- Rewards Moving up the levels. The existing USEF Test levels are designed to be a progressive system, with movements becoming more difficult as one moves up. In the CLS Rating system, for example, a rider cannot be awarded a 2-star rating without having first qualified at the 1-star level. There are a few rare exceptions but for the most part, the new system encourages riders/trainers to work “Up-the-Levels”. The current medals system does not encourage this gradual progression and in fact, in our opinion, encourages ambitious riders to jump into the FEI ring before they have a solid foundation.
- The Upper Ratings require evidence of a repeatable process. For the 4-star and 5-star ratings, the rider must demonstrate the ability to not only ride consistently well at the upper levels, but also the ability to reproduce similar performance on more than one horse.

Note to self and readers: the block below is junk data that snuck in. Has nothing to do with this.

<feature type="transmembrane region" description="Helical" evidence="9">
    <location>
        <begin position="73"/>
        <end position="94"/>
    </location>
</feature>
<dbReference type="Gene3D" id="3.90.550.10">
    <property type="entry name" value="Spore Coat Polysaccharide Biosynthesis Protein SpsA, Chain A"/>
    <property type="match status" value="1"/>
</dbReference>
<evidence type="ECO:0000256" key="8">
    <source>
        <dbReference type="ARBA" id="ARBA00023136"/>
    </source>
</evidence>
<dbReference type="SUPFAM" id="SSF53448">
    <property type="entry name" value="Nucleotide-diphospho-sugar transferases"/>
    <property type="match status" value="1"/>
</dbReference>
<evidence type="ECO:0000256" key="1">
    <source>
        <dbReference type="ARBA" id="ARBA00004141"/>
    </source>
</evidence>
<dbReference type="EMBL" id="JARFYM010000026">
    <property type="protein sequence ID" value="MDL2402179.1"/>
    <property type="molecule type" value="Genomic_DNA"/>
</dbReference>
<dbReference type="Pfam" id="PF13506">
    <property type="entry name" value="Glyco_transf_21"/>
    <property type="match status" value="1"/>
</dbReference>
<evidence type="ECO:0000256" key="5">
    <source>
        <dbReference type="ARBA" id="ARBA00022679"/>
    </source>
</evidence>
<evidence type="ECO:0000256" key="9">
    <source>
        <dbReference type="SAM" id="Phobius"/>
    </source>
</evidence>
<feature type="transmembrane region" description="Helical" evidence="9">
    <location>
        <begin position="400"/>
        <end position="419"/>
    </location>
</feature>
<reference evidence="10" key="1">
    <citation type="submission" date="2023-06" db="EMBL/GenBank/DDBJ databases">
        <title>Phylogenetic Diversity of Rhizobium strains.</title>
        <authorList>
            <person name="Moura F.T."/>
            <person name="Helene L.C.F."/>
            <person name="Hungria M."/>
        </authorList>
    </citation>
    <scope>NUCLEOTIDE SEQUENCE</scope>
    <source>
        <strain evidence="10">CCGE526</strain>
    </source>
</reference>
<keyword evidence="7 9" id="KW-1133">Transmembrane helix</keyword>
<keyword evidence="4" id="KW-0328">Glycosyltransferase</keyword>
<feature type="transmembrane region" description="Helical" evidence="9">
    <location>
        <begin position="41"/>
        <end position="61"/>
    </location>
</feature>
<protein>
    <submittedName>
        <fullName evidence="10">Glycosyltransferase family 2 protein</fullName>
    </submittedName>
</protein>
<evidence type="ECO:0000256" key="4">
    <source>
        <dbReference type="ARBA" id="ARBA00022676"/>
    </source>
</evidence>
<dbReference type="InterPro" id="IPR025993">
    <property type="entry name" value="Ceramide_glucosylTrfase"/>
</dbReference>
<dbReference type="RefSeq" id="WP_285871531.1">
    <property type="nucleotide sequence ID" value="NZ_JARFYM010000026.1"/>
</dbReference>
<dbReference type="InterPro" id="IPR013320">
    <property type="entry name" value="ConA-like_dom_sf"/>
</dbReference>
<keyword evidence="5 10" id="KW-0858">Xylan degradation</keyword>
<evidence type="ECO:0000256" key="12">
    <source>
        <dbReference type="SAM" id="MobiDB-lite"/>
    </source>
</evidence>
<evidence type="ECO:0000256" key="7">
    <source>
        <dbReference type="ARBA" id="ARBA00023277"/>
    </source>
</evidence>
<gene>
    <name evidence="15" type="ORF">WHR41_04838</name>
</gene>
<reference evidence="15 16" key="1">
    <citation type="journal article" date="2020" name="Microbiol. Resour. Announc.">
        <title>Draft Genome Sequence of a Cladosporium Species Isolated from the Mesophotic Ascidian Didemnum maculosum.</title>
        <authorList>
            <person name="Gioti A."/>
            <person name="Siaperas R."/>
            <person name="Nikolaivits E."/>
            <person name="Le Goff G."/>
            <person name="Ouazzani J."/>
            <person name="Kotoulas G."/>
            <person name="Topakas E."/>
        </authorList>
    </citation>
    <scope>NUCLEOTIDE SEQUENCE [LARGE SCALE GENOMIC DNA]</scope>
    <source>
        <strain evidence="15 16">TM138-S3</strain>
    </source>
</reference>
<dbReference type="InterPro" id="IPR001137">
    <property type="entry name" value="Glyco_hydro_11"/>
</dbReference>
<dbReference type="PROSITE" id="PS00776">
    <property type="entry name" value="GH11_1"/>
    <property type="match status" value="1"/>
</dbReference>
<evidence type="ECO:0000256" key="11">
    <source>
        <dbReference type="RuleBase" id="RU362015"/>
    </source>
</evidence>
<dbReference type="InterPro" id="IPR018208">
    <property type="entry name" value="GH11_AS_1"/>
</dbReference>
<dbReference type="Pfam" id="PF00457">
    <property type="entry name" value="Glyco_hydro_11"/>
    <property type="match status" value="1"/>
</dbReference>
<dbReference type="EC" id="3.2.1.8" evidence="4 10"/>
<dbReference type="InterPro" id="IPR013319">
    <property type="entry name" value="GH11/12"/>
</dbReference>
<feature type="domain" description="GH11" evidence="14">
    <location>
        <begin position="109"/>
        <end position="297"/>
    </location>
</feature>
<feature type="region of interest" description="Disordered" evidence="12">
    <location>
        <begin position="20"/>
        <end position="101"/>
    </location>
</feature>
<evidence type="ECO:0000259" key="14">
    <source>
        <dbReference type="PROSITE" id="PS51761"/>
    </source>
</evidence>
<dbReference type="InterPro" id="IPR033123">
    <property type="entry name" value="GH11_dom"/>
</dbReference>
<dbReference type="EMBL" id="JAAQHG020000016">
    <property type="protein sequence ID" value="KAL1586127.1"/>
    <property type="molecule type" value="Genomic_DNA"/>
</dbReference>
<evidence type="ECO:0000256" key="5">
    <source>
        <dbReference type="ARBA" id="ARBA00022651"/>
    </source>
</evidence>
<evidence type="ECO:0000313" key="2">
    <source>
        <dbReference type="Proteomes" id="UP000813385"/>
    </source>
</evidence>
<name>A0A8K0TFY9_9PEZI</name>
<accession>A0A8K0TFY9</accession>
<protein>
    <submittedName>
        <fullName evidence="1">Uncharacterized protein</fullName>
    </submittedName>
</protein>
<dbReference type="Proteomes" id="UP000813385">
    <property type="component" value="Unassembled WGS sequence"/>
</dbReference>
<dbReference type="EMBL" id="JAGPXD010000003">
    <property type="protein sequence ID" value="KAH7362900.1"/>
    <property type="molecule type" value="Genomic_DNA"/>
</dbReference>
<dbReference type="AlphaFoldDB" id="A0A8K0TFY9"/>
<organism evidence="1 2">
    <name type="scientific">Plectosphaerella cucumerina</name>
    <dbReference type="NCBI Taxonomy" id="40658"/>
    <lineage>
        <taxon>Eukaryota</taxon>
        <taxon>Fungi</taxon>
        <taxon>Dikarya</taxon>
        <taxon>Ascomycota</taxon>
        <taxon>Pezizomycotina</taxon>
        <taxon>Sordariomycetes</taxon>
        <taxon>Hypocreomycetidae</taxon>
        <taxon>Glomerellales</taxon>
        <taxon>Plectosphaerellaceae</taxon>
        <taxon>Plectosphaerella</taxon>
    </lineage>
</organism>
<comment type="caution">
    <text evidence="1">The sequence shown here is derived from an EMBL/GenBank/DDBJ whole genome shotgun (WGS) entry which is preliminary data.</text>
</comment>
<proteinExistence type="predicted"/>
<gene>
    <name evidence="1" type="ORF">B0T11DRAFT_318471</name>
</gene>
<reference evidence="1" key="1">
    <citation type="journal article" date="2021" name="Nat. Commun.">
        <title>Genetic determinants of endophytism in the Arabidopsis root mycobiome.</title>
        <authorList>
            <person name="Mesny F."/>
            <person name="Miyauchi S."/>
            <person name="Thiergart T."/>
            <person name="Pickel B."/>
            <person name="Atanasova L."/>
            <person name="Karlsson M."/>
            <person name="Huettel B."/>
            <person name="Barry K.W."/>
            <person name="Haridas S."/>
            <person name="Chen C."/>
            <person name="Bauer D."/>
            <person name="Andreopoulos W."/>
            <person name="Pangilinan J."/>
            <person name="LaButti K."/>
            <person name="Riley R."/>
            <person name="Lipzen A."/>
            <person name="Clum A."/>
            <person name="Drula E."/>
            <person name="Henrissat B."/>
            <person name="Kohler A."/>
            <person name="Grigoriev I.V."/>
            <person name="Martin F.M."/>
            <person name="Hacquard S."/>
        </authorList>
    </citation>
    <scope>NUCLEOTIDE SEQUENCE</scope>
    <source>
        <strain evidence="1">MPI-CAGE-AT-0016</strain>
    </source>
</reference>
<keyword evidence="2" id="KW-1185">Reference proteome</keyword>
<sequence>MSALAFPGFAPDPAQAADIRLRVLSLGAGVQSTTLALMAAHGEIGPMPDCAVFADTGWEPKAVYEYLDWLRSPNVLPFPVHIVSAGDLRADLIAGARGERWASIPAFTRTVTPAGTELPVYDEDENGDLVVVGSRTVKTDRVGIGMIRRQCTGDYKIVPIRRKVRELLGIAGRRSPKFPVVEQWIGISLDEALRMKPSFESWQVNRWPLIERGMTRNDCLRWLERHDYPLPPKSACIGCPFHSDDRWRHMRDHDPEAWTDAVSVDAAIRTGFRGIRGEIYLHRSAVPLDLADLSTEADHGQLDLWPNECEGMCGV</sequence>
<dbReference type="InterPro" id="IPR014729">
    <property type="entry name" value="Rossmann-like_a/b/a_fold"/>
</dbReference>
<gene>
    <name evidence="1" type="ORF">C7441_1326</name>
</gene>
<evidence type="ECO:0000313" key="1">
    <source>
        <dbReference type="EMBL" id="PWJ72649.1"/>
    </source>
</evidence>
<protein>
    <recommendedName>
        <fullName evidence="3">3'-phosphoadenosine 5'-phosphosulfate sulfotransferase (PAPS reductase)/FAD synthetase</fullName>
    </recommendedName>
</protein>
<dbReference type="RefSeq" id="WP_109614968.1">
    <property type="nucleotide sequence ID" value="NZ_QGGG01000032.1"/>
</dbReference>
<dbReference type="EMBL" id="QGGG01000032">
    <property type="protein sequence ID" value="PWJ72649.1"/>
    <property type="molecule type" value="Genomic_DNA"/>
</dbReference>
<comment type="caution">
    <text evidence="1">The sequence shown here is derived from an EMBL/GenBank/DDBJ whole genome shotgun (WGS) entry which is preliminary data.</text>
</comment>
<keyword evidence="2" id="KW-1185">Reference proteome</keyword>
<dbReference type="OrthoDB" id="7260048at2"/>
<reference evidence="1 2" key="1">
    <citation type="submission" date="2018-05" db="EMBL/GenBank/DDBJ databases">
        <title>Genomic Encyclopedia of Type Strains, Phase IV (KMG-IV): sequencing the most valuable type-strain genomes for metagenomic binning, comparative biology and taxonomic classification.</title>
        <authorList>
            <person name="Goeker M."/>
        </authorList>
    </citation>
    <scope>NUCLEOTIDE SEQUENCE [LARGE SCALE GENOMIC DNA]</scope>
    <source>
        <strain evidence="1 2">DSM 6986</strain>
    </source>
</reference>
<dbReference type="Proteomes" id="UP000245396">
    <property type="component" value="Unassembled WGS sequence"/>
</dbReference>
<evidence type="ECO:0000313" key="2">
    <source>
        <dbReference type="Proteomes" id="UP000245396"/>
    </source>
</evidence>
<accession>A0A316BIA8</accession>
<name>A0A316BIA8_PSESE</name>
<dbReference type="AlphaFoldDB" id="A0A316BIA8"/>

So what does a CLS Rider Rating mean?
The system was created to give the American Dressage community a more standardized and meaningful way to differentiate the performance and experience of Riders and/or Trainers. In general, and based on consultation with European and American trainers, we feel that if a rider has earned a specific CLS Rating below 4*, they should be qualified to provide reasonably sound instruction at the levels that are below their current Rating. So, for example, a 2* rated Rider/Trainer should be able to provide reasonably good instruction for Training through 2nd Level.
The 4* and 5* designations are significantly harder to attain and these riders/trainers should be considered well-rounded, experienced and among the upper level of US dressage talent, performance and experience.
We do understand and agree that oftentimes the skills needed to excel in the show-ring are not necessarily the same skills it takes to train a Dressage horse or train a Dressage rider. For this reason, we recommend that when looking for a trainer, you assess the total picture for that trainer, taking into account as much information as you can:
- their CLS Rider Rating,
- show scores,
- teaching experience and style,
- training history,
- personal recommendations
- performance of other students, etc.
As with anything, the numbers are only the beginning and you should rely on more than just a number when choosing a trainer for you or your horse.